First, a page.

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Morris Folk at the Weald & Downland Museum

29th April - 12th June 2016
Open Daily 10.30am – 6.00pm

Two years ago the museum began an ongoing project to document the hundreds of Morris sides currently active in Britain by getting the teams to replicate their distinctive costumes in miniature. To make the process easier and to allow the characteristics of the costumes to be highlighted, a plain cloth doll was commissioned. The doll has no features, allowing makers the freedom to embellish it as they see fit. Enabling contributors to have complete artistic expression ensures that the project is truly collaborative, with the resulting dolls being an accurate representation of their respective sides.

The completed dolls have exceeded all expectations - the immense time and care that has been taken to recreate the costumes as faithfully as possible is evident in the finished articles. They have been made with amazing attention to detail: from the inclusion of human hair, to miniature buttons and accessories.

As well as being a more generic document, the dolls sometimes reflect a point in time in a Morris side’s existence. For example, Bakanalia Morris’ captain - or ‘squire’ in Morris parlance - had a broken leg whilst the side’s doll was being created. Consequently, the finished doll is replete with miniature leg splint. This kind of feature is typical of the spirit in which people have contributed to the project.

http://www.wealddown.co.uk/events/visiting-exhibition-morris-folk/

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Talks on MORRIS FOLK and the Museum of British Folklore will be held in the Jerwood Gridshell Space at the Food & Folk Festival on Sunday 1st May at 11.30am and 2.30pm
www.wealddown.co.uk/events/food-and-folk/

Many of the dolls have been returned to the museum with complex notes about their making and the stories behind their makers - often, the dolls have been dressed with the help of more than one person, making this a truly collective effort. All of this accompanying information has been logged to establish a contemporary record of Morris dancing in the 21st century.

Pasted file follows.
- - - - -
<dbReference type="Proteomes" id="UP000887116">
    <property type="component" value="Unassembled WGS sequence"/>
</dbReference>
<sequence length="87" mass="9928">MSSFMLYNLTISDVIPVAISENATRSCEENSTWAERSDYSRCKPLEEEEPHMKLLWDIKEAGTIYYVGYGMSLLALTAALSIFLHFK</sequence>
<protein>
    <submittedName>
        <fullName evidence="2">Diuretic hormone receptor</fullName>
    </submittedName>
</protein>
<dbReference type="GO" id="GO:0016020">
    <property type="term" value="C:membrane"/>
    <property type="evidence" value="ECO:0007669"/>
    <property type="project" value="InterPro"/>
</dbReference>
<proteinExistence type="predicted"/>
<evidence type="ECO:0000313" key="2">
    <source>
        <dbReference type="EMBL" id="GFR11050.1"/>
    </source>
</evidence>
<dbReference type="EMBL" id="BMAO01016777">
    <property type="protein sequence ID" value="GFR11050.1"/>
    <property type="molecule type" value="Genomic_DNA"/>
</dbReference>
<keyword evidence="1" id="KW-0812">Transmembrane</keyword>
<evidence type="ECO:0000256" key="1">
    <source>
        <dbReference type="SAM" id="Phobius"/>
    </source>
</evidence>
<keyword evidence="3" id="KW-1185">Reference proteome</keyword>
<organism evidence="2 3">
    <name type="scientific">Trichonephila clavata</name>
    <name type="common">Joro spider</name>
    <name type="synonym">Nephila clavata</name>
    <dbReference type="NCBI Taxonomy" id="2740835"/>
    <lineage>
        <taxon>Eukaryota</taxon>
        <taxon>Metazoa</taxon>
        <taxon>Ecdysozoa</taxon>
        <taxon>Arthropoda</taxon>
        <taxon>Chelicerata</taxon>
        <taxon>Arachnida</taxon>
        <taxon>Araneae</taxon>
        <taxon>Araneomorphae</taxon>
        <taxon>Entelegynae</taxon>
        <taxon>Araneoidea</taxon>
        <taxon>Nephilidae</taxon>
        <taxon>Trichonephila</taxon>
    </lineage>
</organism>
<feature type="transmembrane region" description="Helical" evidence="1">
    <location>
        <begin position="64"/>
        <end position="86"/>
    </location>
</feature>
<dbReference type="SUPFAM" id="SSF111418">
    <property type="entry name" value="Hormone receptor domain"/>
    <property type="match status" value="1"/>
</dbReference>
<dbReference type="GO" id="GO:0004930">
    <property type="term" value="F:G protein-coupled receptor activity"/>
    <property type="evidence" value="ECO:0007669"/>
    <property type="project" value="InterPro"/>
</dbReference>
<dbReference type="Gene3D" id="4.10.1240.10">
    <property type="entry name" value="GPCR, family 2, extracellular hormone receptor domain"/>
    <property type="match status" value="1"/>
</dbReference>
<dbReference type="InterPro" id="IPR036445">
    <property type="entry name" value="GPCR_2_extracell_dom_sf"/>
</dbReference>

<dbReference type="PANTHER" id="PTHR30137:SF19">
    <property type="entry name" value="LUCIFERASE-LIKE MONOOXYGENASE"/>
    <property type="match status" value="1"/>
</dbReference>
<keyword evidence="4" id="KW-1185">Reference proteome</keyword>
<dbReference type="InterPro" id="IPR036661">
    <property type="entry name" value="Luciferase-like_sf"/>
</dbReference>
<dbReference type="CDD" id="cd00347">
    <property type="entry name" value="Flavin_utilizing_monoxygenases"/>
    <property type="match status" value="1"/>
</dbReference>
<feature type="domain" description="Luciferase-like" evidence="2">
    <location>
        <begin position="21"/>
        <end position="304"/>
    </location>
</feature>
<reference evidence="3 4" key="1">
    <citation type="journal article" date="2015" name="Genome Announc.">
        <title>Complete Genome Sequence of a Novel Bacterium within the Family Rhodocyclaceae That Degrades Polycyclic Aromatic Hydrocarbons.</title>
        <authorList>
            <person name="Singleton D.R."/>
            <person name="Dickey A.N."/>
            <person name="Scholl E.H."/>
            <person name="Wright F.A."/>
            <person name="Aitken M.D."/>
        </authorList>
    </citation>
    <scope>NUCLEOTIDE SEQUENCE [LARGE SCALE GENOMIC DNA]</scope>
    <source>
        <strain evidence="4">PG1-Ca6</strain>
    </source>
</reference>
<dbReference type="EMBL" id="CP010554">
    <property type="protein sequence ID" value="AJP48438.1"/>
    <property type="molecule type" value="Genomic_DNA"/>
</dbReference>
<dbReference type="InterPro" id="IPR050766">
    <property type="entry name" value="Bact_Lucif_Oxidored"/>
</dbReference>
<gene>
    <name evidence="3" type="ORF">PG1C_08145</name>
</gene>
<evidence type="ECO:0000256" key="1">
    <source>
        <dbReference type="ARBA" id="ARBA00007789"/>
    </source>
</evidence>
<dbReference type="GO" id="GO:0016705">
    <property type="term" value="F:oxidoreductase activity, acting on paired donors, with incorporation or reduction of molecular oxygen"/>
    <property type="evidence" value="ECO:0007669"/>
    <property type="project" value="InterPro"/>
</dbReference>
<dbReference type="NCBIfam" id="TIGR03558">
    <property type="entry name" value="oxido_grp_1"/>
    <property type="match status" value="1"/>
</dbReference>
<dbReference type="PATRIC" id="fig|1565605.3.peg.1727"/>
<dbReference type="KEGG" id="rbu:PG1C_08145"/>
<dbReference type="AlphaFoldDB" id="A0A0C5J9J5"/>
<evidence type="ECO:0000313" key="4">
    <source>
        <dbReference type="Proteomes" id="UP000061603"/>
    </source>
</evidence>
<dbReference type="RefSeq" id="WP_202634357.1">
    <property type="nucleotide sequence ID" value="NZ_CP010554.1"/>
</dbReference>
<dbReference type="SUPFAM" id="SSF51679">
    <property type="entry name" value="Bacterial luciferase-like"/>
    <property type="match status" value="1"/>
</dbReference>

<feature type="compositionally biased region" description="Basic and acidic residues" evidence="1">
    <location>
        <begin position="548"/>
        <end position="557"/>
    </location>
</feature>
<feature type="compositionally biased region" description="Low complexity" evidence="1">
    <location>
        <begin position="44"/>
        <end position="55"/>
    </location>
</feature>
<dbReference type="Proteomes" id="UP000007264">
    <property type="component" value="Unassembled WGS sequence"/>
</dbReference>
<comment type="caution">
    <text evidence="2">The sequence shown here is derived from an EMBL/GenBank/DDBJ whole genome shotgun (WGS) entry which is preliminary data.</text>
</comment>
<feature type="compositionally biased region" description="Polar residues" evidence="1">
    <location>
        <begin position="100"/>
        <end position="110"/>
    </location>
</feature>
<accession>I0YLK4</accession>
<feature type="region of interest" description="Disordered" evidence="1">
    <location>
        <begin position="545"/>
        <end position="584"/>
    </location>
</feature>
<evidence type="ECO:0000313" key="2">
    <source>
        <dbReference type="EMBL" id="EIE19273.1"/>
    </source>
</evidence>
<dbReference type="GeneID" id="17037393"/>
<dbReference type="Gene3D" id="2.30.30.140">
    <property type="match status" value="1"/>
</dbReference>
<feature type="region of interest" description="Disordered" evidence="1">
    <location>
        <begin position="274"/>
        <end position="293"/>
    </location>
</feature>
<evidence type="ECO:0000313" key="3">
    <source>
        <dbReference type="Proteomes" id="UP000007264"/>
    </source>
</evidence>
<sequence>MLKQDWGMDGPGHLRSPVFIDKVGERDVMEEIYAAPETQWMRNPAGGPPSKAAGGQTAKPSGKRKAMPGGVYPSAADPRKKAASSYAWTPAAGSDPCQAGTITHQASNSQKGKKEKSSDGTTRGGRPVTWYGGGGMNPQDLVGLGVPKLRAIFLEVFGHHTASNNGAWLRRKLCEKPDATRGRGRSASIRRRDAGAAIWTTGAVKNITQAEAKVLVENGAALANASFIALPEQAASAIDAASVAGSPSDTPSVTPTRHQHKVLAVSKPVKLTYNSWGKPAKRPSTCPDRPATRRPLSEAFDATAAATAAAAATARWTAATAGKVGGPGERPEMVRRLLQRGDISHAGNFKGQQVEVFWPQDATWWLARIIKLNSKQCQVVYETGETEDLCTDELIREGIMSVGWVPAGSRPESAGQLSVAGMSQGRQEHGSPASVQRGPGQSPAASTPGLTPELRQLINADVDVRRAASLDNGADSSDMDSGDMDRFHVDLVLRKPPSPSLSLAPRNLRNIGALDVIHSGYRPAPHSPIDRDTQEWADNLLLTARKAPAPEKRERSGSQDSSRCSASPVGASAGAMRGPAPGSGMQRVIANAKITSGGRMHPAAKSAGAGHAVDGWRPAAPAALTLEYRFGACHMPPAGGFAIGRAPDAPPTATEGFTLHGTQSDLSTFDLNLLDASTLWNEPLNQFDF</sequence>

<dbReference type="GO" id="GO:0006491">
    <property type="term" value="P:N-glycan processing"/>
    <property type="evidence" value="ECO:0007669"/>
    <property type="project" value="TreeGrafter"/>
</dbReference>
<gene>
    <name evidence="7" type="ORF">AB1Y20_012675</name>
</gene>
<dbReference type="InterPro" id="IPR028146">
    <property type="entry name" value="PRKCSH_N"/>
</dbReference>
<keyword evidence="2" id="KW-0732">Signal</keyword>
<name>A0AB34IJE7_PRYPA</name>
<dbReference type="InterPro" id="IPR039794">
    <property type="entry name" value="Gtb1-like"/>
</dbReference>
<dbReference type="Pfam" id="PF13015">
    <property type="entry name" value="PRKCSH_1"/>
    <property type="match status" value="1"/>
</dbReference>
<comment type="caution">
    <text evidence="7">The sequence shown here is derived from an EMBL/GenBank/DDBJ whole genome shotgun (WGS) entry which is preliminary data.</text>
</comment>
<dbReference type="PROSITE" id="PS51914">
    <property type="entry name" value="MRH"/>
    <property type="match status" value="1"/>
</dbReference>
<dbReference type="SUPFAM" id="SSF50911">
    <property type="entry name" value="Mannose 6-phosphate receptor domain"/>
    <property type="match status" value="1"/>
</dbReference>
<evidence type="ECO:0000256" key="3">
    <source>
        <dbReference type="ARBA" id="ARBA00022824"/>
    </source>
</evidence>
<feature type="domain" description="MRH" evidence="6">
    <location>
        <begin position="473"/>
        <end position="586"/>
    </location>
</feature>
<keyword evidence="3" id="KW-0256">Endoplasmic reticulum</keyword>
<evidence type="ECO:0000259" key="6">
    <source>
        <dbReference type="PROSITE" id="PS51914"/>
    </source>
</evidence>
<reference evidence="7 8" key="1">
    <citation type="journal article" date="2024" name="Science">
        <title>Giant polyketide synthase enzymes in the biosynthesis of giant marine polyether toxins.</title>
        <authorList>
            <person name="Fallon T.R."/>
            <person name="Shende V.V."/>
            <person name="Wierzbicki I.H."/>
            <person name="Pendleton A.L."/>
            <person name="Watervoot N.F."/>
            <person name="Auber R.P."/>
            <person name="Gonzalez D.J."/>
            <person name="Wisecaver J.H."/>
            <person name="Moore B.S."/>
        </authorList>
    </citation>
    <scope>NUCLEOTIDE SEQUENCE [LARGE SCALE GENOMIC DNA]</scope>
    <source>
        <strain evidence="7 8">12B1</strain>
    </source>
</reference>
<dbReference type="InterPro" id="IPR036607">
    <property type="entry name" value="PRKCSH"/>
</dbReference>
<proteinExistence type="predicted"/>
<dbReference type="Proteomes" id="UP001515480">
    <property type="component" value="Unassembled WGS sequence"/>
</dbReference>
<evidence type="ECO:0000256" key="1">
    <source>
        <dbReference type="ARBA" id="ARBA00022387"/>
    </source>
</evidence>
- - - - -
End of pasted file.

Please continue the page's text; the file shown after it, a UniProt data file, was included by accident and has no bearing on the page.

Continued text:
To date, 437 dolls have been sent out to sides across the country, with 57 back fully- dressed. The project continues to expand and develop, with new dolls arriving all the time.

A selection of the dolls had their portraits taken by Graham Goldwater at LCC and featured in the ‘Figures of Folk’ exhibition at PARC – the Photography and Archive Research Centre, in 2015. They can be seen here again at ‘Morris Folk’.

Sussex Morris sides who have taken part, so far, include:

- Mythago Morris, whose mysterious doll wears a mask depicting a tree, moon and stars and who wears hobnail boots, complete with metal toes.

- Sompting Village Morris, whose male and female dolls are resplendent in yellow and gold ribbons.

We would like to extend our thanks to everyone who has been involved with ‘Morris Folk’: the Morris sides themselves, without whom, the project would not be possible; Graham Goldwater and Val Williams at LCC, who produced the photographs and finally, to the Weald and Downland for hosting this exhibition.

If you are a Morris side who would like to participate in the project, please email the Museum of British Folklore: mofbf@clara.co.uk, so that we can send a doll to you.





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